Abu Dhabi, UAEMonday 27 May 2019

Miss Bolivia 'steps down' after learning she's pregnant, says Miss Universe

Joyce Prado lost her title after the organisers found out the 22-year-old model is pregnant

Joyce Prado of Bolivia competed against Filipina Catriona Gray during the 2018 Miss Universe pageant in Bangkok, Thailand. AFP
Joyce Prado of Bolivia competed against Filipina Catriona Gray during the 2018 Miss Universe pageant in Bangkok, Thailand. AFP

Model Joyce Prado was clearly over the moon when she revealed on Instagram that she's going to have a baby. She posted a photograph of her and her Paraguayan partner, model Rodrigo Gimenez, holding up a tiny little onesie. She wrote: "I want to share with you that I am the happiest woman in the world because my life is full of love, because together with the man of my dreams we are beginning to live the most beautiful stage of our lives."

The post caused an international furore.

A day later, she was the subject of headlines across the world, as it was revealed she'd been stripped of her Miss Santa Cruz and Miss Bolivia crowns days before she announced her pregnancy to the world.

Prado represented her country at the 2018 Miss Universe pageant in Thailand in December 2018. Miss Philippines, Catriona Gray, went on to win the title.

As the news of Prado's pregnancy went global, modelling agency Promociones Gloria, who represents Prado, then announced in a post on Facebook that the 22-year-old mum-to-be had had the titles taken away due to a "breach of contract". They were no more specific about the reasons than that.

However, the agency added that they maintain good relations with Prado. It also shared a post on Instagram of a newspaper article from El Dia on April 13, which ran with headline: "Joyce Prado is left without a crown because of her pregnancy". In the article, Promociones Gloria general manager Tatiana Limpas confirmed Prado has a five-year contract with the agency and "will remain in the ranks of the agency as a model".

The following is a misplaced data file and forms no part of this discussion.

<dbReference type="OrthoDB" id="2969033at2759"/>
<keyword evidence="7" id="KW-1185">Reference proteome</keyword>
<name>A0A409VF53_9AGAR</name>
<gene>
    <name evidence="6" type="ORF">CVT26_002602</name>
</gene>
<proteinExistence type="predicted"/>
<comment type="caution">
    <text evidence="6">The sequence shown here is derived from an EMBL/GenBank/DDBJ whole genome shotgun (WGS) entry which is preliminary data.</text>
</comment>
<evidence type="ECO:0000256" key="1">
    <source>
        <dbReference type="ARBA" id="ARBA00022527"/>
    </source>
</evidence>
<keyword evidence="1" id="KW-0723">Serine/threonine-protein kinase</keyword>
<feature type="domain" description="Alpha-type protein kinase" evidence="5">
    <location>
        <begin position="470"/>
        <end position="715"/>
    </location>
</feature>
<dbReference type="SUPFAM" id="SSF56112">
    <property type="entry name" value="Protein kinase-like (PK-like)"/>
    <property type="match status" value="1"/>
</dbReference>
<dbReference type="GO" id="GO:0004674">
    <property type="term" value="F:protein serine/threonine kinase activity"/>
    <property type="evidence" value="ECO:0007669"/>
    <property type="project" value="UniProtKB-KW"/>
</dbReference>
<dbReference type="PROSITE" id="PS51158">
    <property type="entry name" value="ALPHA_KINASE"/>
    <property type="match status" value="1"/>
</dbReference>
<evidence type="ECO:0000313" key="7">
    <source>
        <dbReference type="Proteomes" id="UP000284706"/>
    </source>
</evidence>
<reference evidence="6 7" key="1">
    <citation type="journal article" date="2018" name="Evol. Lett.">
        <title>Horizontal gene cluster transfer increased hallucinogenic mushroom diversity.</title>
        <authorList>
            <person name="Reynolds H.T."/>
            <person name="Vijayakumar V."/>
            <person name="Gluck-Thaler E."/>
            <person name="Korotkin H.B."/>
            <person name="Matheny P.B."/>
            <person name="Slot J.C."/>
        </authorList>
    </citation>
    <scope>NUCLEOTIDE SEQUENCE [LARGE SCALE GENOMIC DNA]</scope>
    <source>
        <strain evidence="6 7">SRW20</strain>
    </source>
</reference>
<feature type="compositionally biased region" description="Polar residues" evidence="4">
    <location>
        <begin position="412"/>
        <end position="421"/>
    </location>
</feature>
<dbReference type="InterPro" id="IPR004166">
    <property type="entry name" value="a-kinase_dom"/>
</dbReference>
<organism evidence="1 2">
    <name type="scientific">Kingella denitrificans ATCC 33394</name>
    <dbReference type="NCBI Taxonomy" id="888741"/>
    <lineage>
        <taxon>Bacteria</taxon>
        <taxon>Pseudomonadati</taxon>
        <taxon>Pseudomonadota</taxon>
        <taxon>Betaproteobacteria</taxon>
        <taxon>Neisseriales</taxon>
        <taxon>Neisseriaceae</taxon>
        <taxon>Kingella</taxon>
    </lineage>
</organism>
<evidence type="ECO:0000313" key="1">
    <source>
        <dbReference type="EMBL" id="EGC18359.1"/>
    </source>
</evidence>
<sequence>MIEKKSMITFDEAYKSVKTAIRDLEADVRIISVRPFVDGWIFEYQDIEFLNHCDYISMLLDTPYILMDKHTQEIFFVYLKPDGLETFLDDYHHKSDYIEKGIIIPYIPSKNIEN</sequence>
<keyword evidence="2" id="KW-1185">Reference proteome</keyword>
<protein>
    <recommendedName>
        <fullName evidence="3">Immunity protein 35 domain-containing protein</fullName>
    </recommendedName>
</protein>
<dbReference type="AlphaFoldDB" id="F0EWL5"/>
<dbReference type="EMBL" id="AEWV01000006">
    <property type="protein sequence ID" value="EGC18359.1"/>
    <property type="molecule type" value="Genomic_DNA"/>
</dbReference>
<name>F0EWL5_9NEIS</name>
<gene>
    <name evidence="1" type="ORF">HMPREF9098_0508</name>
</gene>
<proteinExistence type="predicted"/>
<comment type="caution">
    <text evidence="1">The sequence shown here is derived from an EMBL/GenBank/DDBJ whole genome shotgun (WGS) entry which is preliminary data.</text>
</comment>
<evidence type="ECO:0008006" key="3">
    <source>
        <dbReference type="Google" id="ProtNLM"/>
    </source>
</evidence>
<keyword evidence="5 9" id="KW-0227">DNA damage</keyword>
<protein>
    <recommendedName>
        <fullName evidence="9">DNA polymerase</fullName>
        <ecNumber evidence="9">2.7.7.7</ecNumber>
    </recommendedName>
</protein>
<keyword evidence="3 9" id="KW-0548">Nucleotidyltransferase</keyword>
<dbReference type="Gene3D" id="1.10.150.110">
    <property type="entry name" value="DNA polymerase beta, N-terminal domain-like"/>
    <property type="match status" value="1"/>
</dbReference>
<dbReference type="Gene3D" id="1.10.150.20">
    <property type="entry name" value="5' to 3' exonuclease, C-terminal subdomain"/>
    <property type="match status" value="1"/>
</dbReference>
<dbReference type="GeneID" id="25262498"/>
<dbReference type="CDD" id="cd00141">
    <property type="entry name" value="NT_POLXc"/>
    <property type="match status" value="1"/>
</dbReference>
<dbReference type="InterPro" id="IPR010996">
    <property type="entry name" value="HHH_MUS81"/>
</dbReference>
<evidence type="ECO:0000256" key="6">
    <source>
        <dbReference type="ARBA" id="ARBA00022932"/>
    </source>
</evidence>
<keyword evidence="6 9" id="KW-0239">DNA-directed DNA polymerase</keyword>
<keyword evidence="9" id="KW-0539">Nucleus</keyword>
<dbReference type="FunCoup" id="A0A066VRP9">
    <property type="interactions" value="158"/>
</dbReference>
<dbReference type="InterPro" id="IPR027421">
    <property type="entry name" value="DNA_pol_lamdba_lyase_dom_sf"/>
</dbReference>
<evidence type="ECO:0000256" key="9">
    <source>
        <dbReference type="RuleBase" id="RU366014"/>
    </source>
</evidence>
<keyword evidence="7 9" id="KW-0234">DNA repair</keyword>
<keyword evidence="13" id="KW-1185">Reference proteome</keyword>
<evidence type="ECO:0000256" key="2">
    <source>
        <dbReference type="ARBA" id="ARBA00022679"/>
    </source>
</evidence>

The National received a comment from Miss Universe about Miss Bolivia's situation, saying it was Prado's decision to move on. A spokesperson for the pageant said: "Upon learning she was pregnant, Joyce Prado discussed with her director and ultimately decided to step down to focus on this next exciting chapter in her life. We support her and wish her all the best."

Although Miss Universe is "run by women for women", it is stated in the rules that contestants are not allowed to be pregnant. Under the website's frequently asked questions section it states: "contestants may not be married or pregnant. They must not have ever been married, not had a marriage annulled nor given birth to, or parented a child. The titleholders are also required to remain unmarried throughout their reign."

Other women said to have been dethroned for being pregnant during their reign include Vanessa Torres who was Miss Guam in 2011, Nicola Mimnagh who was Miss United Kingdom International in 2011, and Justlyn Ollivierre who was Miss Easterval in 2013.

In 2002, Oaxana Fedorova, who was the first Russian entrant to win Miss Universe, was mysteriously replaced by Miss Panama. The official line was the she'd been refusing to turn up to scheduled promotional and charity events. However, rumours circulated about a secret marriage and pregnancy.

The pageant, which was founded in 1952, has often been the source of scorn among feminists, as it is said participants are required to appear "pure" and "unattainable", perhaps going some way to explaining the strict rules around marriage and pregnancy.

Between the years 1996 and 2015, Miss Universe Organization was owned by President Donald Trump. Former contestants have since alleged that Trump behaved inappropriately towards them during that time, such as walking into changing rooms and making derogatory comments, Rolling Stone reported. Trump denies the allegations.

That being said, in 2018 the first-ever transgender model, Angela Ponce of Spain, competed. While rules and times are certainly changing, there's clearly still a way to go until it enters the 21st century.

Updated: April 24, 2019 12:01 PM

SHARE

SHARE